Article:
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PostPosted: Thu Apr 15, 2010 7:28 am 
Pumpy's Bear
Pumpy's Bear
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Joined: Mon Oct 10, 2005 10:03 pm
Posts: 8145
Location: Hereford
So what's the ideal bike and set up for Paris-Roubaix?


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PostPosted: Thu Apr 15, 2010 7:34 am 
retrobike rider
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Joined: Fri Aug 08, 2008 2:36 pm
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Location: Yorkshire, England
http://www.tearsforgears.com/2010/04/2- ... ubaix.html
Image
or maybe a bit off full-sus...
http://www.tearsforgears.com/2010/01/fu ... ubaix.html
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PostPosted: Thu Apr 15, 2010 9:40 am 
Section Moderator & South West AEC
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Joined: Mon Jun 25, 2007 3:33 pm
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Location: new forest
that lemond is awsome! 8)


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PostPosted: Thu Apr 15, 2010 10:11 am 
Dirt Disciple
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Joined: Wed Jan 21, 2009 11:07 pm
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Location: Looking for some bits
I suppose it depends if it's wet or dry.
Dry you could get away with (as seen last Sunday) 24/27mm tubs and a double wrap of bar tape. Carbon rims are do-able as wet braking isn't an issue, and they're strong.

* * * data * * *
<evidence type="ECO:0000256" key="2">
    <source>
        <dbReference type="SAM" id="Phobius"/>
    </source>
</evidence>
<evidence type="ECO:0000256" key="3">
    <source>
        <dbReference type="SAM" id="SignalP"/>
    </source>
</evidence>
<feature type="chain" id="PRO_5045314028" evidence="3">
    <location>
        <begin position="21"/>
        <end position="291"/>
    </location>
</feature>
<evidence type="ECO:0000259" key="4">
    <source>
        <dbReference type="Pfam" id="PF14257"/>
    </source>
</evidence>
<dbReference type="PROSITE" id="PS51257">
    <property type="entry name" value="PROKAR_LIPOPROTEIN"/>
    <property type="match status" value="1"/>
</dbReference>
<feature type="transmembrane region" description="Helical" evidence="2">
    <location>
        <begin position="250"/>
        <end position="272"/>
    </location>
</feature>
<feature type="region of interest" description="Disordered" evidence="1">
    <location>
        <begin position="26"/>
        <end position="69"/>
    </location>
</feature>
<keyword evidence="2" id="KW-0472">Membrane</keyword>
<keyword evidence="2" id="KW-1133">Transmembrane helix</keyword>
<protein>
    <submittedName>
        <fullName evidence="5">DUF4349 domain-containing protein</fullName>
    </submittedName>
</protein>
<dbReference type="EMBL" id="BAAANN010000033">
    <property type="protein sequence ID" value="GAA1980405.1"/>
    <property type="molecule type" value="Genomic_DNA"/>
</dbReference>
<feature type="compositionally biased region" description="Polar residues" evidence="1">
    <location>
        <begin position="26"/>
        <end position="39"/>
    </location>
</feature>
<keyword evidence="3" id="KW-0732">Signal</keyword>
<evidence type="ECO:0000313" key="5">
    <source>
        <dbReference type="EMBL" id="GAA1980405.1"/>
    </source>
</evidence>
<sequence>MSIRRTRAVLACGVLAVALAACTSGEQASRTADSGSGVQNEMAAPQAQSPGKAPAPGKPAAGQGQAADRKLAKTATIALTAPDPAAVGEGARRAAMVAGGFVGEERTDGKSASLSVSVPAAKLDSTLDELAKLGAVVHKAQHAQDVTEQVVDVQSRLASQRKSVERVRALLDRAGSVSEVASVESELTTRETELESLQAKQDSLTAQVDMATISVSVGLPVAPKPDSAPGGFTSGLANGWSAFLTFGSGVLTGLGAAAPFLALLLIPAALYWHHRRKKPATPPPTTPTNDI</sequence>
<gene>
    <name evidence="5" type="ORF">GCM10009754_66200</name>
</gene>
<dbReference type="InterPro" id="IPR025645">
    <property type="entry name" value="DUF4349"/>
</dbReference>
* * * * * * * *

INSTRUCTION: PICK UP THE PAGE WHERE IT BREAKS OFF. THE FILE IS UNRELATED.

If it's wet then you're into cyclocross territory as mud clearance becomes an issue. Rabobank (I think) used modified cross bikes a few years ago. Close-clearance caliper brakes start to go out of the window in favour of cantilevers.
Plain, boring alloy box-section rims would be the only realistic option as the braking is more consistent, plus they'd be more forgiving on the cobbles when running lower tub pressures.

As well as dog fangs on the seat tube I've seen a few of the bikes with mechanic-made bits of metal attached to the front mech to keep the chain on the chainrings.

Only my observations, of course - I've never ridden Paris-Roubaix :D


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PostPosted: Fri Apr 16, 2010 3:24 pm 
Road Moderator
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My friend has some NOS rockshox Ruby's for sale....


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PostPosted: Fri Apr 16, 2010 5:55 pm 
Retro Guru

Joined: Mon Feb 01, 2010 8:57 pm
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Ridden it a few times - your hands/wrists and backside take the biggest pounding so definitely double bar tape or gel inserts plus the plushest saddle and most comfy shorts (or two pairs!). Fit the fattest tyres you can, but ensure you've a couple of mm clearance or you'll grind to a halt - the dust is very fine and sticky and collects under the calipers. Minimum of 25mm tyres and run them at the lowest pressure you can ride without pinching - typically 5 bar. First few sector you'll think your bike is gonna break, but actually after a while you'll realise that you are the weakest link. Get some decent bottle cages like Tacx Tao not some lightweight bottle launcher. Drop your saddle down and back on the rails - slam it into the biggest gear you can turn and ride as hard as you can until you reach the end of the sector. Refuel loads at Raismes - before Arenberg - and keep both bottles topped-up in case you lose one.


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